As strong as her beats and presence are, there was nothing tangible to take away from her ACL performance. She sleep-walked through a half-dozen numbers, escaped briefly, then reappeared with a brawny bouncer near the sound tent before being carried back to the stage amongst her fans. Sure, “Paper Planes” brought the crowd to their knees, but it wasn't enough. I've always admired her interactivity and kinetic energy, but the only thing about her live show that's really changed in the last three years in the background media. Perhaps Muse would have been the better choice.

Music Lounge After-Party American Legion Building

Had it not been for the after-party, I almost surely would have seen Local Natives and Matt and Kim play ACL. However, the two were scheduled to play at the American Legion building that night (plus a special guest), a superb, brick and pillar structure fit with an enormous backyard and creaky old floor boards. The Music Lounge party was sponsored by Rock The Vote Nights, and I assumed it would be a complete zoo.

Fortunately, the attendance was that of a large house party and as people trickled in, it began to gain the feel of a secret gathering at your rich friend's house while his parents are on vacation. I ate as many free pop chips (another sponsor) as I could and tried mightily to look like everyone else. That is, like a guy who attends these things all the time and casually brushes off offers for free t-shirts, trucker hats and Japanese beer. Ultimately, I caved, but kept it together enough to stay the course and get a good position on the second floor for Matt and Kim's DJ set.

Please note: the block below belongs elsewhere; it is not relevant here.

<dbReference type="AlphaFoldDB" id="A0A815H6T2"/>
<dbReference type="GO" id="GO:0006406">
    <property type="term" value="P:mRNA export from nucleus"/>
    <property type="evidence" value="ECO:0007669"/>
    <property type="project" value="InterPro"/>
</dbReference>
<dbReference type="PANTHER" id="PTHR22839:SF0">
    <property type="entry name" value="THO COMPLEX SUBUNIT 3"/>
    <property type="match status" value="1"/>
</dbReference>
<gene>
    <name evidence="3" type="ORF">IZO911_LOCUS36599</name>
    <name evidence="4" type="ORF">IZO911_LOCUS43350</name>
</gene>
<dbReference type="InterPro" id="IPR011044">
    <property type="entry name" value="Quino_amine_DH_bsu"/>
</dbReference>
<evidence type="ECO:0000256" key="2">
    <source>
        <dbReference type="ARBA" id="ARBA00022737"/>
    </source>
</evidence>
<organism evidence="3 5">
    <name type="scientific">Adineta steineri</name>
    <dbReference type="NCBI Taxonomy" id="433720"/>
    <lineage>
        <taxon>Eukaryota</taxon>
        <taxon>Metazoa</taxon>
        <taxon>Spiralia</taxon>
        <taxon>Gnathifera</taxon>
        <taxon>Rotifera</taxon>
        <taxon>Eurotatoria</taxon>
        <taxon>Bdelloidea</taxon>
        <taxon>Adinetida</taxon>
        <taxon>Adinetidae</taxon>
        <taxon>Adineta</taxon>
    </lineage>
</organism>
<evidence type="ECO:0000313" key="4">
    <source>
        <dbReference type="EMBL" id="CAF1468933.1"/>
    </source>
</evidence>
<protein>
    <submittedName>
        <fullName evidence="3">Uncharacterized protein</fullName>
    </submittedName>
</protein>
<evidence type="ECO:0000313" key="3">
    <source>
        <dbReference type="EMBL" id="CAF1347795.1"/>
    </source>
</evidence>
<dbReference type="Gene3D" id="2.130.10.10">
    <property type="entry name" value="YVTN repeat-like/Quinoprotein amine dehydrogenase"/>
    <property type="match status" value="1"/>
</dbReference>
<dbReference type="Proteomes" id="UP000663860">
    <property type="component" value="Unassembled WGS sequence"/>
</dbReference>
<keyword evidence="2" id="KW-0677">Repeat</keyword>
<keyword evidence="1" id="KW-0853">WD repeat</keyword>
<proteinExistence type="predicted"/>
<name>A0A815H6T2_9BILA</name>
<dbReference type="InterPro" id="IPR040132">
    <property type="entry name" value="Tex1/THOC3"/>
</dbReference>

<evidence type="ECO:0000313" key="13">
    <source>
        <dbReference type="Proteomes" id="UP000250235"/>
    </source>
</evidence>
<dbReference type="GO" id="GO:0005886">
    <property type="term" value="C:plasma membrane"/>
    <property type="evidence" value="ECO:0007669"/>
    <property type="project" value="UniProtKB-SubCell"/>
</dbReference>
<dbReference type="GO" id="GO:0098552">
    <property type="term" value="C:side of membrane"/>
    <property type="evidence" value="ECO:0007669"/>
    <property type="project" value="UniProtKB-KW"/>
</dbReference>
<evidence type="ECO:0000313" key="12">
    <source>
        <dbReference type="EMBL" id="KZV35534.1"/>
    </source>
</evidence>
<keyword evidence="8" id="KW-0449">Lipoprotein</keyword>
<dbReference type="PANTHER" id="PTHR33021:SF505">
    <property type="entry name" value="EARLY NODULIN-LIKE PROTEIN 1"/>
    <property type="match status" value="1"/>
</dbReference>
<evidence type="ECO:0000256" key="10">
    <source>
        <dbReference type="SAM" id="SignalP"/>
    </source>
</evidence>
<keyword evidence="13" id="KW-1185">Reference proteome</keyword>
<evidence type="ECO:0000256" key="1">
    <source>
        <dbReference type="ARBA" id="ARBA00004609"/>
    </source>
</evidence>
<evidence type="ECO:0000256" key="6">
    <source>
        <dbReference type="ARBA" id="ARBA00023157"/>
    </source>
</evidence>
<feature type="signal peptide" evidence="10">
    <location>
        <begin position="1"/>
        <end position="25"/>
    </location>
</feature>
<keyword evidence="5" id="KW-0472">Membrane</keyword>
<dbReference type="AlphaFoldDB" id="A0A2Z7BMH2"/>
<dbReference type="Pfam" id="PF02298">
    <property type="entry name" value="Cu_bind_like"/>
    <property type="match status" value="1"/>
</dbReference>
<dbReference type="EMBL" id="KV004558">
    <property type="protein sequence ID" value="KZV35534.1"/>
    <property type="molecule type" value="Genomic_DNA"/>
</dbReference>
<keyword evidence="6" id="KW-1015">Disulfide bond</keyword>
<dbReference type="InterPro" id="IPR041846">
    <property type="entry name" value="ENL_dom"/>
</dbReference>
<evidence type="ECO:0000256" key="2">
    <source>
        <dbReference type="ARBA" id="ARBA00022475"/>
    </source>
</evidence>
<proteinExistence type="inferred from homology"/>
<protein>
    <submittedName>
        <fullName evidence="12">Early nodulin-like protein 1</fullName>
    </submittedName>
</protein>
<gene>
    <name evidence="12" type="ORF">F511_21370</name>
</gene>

I quickly learned that Matt Johnson and Kim Schifino are obsessed with old-school, '90s hip-hop. Matt browsed through his iPod, selecting track after bumping track from heavy hitters like 2Pac, Biggie and Jay-Z. He stood atop the table, arms outstretched, screaming every word to every song. Somehow, he was outdoing the rappers themselves. Meanwhile, Kim danced up a sweat and spent the greater part of the evening laughing about her peculiar scenario. But they came across as naturals, elevating the communal mood—which was already high to begin with—and putting on a show as far from what they typically do as humanly possible. Matt and Kim are welcome at my karaoke booth anytime.

Up next, the special guest, which turned out to be Two Door Cinema Club. What a wonderful second chance for the Irish band that seemed out of place earlier at Zilker Park. And as projected, the band was right at home in this living room setting. Rambunctious and persuasive, TDCB grabbed the baton passed along by DJs Matt and Kim and ran with it hard. Glass beer bottles—perhaps not the best choice for a crowded dance party—began to break a little more often and the windows were cracked for ventilation.

Los Angeles indie forerunners Local Natives capped the night, appeasing the destructive person in all of us by beating the shit out of some drums. To their credit, almost every track they have is led by the tribal rhythms. It's like a drum circle without the rhythmless hippies, plus some clever guitar overlays and boisterous vocal harmonies. They played the best of standout record Gorilla Manor, including a bouncy, howilng version of “Wide Eyes” and a version of “Sun Hands” that had the rendered the jumpy crowd of 50 or so parched and breathless. In between songs, the band huddled together like athletes, deciding each time on the timeless and effective strategy (especially in tight quarters) of all-out musical assault.

Black Lips
Thank you, dearest Day Two, I am in your debt.

Stay tuned for Day 3 and photos!